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Calabar remains the tourism capital of Nigeria – Lady Dorcas Obeten

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Lady Dorcas Obeten

By  Christopher Tom, Uyo

President of Calabar Travel Club, a membership travel association in Calabar, Lady Dorcas Obeten has described the emerging tourism and hospitality enterprises in Calabar as the face of the new local economy in Cross River State, adding that the thriving tourism businesses in the state, are largely built around tourism, with Calabar rebranding itself as the tourism the capital of Nigeria.

According to Obeten, Calabar has since become a staging post for people seeking to visit some of Nigeria’s remaining pristine forests and adventure tourists that wish to experience the spectacular Obudu Plateau, informing that the Calabar has also instituted local festivals and carnivals, showcasing the local cultural heritage of the people, which have become increasingly popular with local and international visitors.

While enumerating fascinating tourist attractions in the state, she said there are so many places of interest in Calabar city including the Old Residency Building, referred to as Nigeria’s first State House, which was built by the British colonialists, currently serving as a museum, housing more than four hundred years of history, dating from the slave trade era, through the emergence of palm oil trade, to the making of the colonial footprints in the area.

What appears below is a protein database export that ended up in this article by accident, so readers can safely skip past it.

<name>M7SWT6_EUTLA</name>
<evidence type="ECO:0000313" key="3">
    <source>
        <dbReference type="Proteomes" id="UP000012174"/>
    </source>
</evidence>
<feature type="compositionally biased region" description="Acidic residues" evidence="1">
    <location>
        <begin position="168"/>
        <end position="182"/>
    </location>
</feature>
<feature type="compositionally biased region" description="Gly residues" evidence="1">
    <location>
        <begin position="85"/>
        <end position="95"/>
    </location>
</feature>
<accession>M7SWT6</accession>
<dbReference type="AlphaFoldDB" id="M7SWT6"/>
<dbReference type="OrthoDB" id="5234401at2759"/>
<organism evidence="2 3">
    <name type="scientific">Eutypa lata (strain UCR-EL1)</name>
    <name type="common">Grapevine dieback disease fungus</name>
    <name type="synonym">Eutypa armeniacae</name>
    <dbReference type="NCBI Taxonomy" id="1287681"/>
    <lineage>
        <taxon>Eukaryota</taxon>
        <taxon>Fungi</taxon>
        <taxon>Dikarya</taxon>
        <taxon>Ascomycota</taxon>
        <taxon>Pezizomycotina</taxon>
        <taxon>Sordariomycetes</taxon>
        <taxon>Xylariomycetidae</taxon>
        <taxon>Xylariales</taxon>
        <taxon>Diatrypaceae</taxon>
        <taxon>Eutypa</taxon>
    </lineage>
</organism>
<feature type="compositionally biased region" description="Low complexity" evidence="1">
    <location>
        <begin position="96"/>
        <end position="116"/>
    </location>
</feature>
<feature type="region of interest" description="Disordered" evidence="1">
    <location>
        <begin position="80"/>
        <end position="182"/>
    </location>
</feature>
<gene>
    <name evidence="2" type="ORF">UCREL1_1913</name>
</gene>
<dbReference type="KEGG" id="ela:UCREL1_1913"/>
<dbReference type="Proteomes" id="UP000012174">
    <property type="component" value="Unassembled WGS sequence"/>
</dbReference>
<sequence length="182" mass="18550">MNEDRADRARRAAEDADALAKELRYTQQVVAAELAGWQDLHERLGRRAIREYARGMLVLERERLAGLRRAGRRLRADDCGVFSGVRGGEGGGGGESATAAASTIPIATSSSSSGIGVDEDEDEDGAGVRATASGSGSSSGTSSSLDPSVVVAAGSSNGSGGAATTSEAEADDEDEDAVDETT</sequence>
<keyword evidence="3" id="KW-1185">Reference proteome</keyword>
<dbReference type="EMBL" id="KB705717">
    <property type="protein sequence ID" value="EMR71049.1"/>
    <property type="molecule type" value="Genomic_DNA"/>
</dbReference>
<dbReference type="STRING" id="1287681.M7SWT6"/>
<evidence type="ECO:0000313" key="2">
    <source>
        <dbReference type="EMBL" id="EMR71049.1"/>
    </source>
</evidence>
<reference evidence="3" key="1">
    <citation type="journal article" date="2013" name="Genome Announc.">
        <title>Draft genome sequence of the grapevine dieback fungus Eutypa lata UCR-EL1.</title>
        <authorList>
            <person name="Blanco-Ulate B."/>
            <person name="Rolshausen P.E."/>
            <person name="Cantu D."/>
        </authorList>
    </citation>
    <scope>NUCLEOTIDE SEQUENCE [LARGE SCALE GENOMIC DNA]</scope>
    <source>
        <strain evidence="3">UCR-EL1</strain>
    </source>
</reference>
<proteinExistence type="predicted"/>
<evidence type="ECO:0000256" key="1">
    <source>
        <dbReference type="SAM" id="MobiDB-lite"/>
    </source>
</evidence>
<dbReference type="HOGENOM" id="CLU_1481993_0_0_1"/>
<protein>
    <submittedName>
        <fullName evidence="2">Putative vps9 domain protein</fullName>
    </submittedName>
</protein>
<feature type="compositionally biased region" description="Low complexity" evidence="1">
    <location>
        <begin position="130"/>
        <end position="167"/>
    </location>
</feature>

Lady Obeten while reacting to recent happenings in parts of the state in the wake of the End SARS protest, maintained that the resilience of Crossivarians will not be dampened by the ugly incidents, noting that the combination of tourism and trade, which gave birth to Tinapa Resort and the Free Trade Zone was built with a view to providing leisure and excellent facilities in the state.

“Visitors to Obudu Ranch, Cross River National Park and the Kwa waterfalls, also use Calabar as a base for their trips. Every year in December the city holds the Calabar Carnival, which has in recent years become the signature tourism event in Calabar. It features live music performance, street parades of colourful shows and traditional performances of the Ekpe festivals, boat regattas and dances.

“As the trade in slaves declined in the 19th century, Calabar’s economy transitioned to one based on the “legitimate” export of palm oil and kernels, timber, cocoa and rubber to factories in Europe.

“Locals traded in fish, plantain, bananas, cassava and a variety of other produce. Road links to Arochukwu in the west and Ikom in the east, crossing into Mamfe in Cameroon expanded the reach of products traded in the city.

“There’s a thriving local boat-building industry in the city, providing vessels for a sea-borne trade with reaches as far as Cameroon, Gabon and Equatorial Guinea.

“Calabar’s potentials as a seaport became stunted as crude oil took the centre stage of Nigeria’s economy and other aspects suffered neglect”, she lamented.

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